Troy Waskey’s first day of work as the new district ranger for the Nantahala Ranger District of The Nantahala National Forest was July 8, and on July 20 Jen Barnhart took on the district ranger role for the Appalachian Ranger District in the Pisgah National Forest.
Waskey replaces Mike Wilkins, who retired last year after 40 years with the Forest Service, including 29 years as district ranger on the Nantahala National Forest. Barnhart, meanwhile, will replace Richard Thornburgh, who held the post from January 2018 until January 2020, when he left for a job in the Forest Service’s legislative affairs office in Washington, D.C.
Waskey and Barnhart have taken different paths toward their eventual arrival in Western North Carolina, but those routes have intersected and paralleled each other along the way. The two new hires knew each other long before taking on their current roles, having both earned degrees in natural resources recreation with a minor in forestry from Virginia Tech, which is also Wilkins’ alma mater. They graduated just one year apart and occasionally found themselves in the same classrooms on their way through the program. Both are now 40 years old and coming to WNC for their second district ranger position.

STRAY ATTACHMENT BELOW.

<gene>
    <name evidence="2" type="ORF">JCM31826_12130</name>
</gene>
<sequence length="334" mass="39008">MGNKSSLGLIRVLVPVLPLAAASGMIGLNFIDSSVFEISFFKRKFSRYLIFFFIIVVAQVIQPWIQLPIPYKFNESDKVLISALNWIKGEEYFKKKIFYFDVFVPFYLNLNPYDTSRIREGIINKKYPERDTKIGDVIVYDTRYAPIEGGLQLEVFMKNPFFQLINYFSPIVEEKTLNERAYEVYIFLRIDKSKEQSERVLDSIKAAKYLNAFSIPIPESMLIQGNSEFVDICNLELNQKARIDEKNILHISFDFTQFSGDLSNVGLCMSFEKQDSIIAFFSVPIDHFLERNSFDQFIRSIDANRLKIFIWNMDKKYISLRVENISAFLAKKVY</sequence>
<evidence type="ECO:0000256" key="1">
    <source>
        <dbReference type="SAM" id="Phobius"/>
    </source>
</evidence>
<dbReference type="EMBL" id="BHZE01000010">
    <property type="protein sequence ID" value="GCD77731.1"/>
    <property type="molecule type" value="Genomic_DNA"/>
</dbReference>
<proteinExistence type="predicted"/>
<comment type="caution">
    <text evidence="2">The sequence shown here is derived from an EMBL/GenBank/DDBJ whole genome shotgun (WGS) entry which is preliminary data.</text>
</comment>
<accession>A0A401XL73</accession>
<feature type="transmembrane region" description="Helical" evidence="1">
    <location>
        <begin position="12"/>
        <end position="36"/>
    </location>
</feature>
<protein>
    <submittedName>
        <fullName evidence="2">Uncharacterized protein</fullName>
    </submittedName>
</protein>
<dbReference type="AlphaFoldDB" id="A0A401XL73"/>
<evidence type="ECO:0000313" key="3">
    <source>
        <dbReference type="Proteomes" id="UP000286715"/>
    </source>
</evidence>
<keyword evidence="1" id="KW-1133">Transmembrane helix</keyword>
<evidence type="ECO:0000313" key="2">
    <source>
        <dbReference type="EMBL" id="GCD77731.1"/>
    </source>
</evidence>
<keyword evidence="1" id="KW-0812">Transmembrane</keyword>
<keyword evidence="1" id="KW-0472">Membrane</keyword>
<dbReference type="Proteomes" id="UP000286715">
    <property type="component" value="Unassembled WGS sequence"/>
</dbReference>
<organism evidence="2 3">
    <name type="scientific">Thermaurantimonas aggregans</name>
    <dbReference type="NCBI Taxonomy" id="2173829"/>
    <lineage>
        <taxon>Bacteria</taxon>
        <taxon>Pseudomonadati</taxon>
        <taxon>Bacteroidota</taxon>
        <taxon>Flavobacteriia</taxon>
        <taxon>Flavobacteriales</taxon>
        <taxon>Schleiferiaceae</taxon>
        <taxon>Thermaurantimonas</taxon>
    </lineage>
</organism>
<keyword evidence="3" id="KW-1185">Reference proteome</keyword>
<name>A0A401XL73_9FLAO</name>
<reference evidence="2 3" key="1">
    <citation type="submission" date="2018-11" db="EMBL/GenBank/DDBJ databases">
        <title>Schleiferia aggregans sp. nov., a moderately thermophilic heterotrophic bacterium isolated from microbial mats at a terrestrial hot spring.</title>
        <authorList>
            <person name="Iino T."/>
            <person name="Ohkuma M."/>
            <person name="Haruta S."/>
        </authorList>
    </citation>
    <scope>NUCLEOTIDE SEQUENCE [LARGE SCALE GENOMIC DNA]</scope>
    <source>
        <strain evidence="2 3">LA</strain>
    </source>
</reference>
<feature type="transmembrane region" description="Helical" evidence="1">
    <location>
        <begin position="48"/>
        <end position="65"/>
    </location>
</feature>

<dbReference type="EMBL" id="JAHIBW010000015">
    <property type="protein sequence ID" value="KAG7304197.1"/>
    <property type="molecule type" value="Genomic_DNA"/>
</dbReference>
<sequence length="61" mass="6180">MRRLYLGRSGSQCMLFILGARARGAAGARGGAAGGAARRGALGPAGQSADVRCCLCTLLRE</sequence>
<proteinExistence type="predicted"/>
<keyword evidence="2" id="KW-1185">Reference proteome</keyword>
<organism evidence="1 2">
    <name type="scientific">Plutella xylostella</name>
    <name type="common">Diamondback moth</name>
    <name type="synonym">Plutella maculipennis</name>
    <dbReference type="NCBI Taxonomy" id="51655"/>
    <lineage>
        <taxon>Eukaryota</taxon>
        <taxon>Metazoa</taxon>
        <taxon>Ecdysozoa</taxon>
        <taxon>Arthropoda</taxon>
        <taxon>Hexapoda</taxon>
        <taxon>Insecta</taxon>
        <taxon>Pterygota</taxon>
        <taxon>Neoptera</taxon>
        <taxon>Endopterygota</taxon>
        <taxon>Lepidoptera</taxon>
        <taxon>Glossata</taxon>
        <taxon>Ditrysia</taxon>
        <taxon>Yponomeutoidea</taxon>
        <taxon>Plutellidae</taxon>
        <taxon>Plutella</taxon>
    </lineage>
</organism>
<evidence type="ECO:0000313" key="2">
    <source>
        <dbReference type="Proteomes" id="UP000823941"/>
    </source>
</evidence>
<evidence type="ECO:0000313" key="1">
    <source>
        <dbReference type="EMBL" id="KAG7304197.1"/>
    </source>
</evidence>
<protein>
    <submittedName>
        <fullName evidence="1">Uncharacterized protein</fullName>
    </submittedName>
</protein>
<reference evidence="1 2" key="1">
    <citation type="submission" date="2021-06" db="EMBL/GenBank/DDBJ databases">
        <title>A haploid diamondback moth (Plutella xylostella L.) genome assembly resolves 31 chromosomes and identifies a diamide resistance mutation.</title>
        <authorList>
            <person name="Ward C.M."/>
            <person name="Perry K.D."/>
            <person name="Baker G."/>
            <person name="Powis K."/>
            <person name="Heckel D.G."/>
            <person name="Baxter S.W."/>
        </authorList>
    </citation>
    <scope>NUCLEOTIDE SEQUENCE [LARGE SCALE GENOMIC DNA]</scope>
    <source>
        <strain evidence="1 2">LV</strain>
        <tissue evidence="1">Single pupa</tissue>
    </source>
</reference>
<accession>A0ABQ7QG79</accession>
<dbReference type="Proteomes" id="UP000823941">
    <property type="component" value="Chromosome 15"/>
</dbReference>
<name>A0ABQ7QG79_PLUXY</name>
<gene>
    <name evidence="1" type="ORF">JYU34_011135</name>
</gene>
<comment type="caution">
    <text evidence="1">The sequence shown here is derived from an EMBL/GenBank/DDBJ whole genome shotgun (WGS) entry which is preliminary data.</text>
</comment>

When Waskey first enrolled at Virginia Tech, it was to pursue an education in architectural engineering, but halfway through his college experience the former Boy Scout switched to the natural resources program.
“I realized very early on that the Forest Service was the right niche for me, just because it had the balance of the full spectrum of natural resources management all the way from wilderness management to active forest management, so the diversity of what the Forest Service has to offer really appealed to me,” said Waskey, a native of Richmond, Virginia.
A program of the U.S. Department of Agriculture, the Forest Service is tasked with embracing a philosophy of multiple use, meaning that it must manage its lands to allow for everything from mining and timber harvest to biking and hiking to protection of sensitive ecosystems. That wide array of focuses and priorities means Forest Service managers inevitably find themselves working with a diversity of visitors and stakeholders.